Watch Cassini’s Saturn mission end with a daring dive into the atmosphere

All things must pass. But we’ll always have Enceladus.
All things must pass. But we’ll always have Enceladus.
Image: NASA/JPL-Caltech/Space Science Institute
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After nearly two decades in space, the Cassini mission to Saturn is going out with an intentional bang.

Tomorrow (Sept. 15), the spacecraft will head directly into the fiery planet’s atmosphere, a last hurrah NASA has dubbed its “Grand Finale.”

Cassini’s final plunge will send “new and unique science about the planet’s upper atmosphere to the very end,” NASA said. “After losing contact with Earth, the spacecraft will burn up like a meteor.”

How to watch Cassini’s last mission

NASA promises live streams of the event and additional commentary starting at 7am ET tomorrow (Sept. 15) on NASA TV and on NASA’s website.

A clean feed of cameras from NASA’s Jet Propulsion Laboratory will be available on Ustream.

You can also watch the live streams on YouTube and Facebook.

What is the Cassini mission?

The Cassini mission, launched in 1997 as a joint endeavor of NASA, the European Space Agency, and the Italian space agency, Agenzia Spaziale Italiana, has been orbiting Saturn since 2004, studying the planet’s system in detail.

In addition to the newfound scientific understanding the mission made possible, the spacecraft has also sent back mesmerizing photos of the planet’s rings, moons and atmosphere, some of which rose to the level of contemporary art.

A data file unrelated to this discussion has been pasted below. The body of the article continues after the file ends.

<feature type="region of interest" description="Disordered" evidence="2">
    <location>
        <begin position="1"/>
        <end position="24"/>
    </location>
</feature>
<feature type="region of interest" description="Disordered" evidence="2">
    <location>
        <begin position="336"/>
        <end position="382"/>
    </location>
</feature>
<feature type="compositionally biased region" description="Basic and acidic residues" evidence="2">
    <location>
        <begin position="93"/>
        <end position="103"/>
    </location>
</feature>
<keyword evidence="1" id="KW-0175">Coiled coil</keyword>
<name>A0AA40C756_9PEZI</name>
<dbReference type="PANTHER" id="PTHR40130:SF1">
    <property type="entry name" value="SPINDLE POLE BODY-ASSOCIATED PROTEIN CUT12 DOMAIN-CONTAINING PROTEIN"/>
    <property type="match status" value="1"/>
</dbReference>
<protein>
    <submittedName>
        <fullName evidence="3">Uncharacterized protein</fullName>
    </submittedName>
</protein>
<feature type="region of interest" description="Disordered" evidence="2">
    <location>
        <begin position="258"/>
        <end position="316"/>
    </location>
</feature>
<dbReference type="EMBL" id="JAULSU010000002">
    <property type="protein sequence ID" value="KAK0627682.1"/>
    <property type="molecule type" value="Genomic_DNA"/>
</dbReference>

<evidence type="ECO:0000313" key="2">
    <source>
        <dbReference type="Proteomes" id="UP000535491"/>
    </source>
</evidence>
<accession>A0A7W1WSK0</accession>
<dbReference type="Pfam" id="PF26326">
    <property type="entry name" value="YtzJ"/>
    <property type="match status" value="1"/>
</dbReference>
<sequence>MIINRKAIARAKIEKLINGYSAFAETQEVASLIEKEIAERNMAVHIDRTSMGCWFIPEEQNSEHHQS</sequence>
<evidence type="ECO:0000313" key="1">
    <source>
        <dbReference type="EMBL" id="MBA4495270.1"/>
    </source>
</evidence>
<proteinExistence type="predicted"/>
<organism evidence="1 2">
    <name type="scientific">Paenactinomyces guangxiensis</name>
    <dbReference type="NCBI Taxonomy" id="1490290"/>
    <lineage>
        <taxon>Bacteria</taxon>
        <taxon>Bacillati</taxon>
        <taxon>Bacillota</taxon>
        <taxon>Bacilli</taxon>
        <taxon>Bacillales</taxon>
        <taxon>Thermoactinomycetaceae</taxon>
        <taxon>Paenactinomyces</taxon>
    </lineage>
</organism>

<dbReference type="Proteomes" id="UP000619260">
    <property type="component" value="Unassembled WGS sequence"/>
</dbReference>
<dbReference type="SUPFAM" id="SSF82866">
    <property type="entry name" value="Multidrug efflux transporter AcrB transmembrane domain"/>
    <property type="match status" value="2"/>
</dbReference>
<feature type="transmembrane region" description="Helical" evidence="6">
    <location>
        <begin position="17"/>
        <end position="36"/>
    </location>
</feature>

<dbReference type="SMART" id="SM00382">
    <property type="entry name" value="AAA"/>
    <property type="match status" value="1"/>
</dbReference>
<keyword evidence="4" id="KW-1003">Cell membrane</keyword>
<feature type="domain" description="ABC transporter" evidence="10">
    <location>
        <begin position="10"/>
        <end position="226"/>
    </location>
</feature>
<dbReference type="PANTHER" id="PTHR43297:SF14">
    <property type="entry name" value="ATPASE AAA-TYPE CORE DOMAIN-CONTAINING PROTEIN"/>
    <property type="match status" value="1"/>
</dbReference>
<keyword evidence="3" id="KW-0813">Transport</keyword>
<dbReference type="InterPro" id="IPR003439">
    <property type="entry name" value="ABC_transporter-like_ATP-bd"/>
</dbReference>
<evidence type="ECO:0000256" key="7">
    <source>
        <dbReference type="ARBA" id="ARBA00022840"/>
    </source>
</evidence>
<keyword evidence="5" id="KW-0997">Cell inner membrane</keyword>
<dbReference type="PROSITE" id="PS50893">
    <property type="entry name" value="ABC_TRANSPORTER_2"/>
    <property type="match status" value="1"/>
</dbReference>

The spinning vortex of Saturn’s north polar storm, 2012.
The spinning vortex of Saturn’s north polar storm, 2012.
Image: NASA/JPL-Caltech/SSI

Scientists hope the Cassini’s final mission will bring rich and valuable information that the “original planners might never have imagined.”

In NASA’s words:

The spacecraft will make detailed maps of Saturn’s gravity and magnetic fields, revealing how the planet is composed on the inside, and possibly helping to solve the irksome mystery of just how fast the interior is rotating. It will vastly improve our knowledge of how much material is in the rings, bringing us closer to understanding their origins. Cassini’s particle detectors will sample icy ring particles being funneled into the atmosphere by Saturn’s magnetic field. And its cameras will take amazing, ultra-close images of Saturn’s rings and clouds.

Why is NASA deliberately crashing Cassini?

In short, because scientists don’t yet know enough about Saturn’s moons.

Jeff Cuzzi of NASA’s Ames center explains that researchers don’t want Cassini to contaminate the saturnian moons of Titan and Enceladus, which might contain life, with microbes from Earth. “Titan is of interest from the standpoint of exobiology, the formation of life. Now Enceladus also is because of its liquid ocean,” he said on a recent podcast. “The spacecraft was not sterilized. So we have to actually dispose of the spacecraft with prejudice.”

Read next: NASA scientists believe an icy Saturn moon has all the ingredients needed for life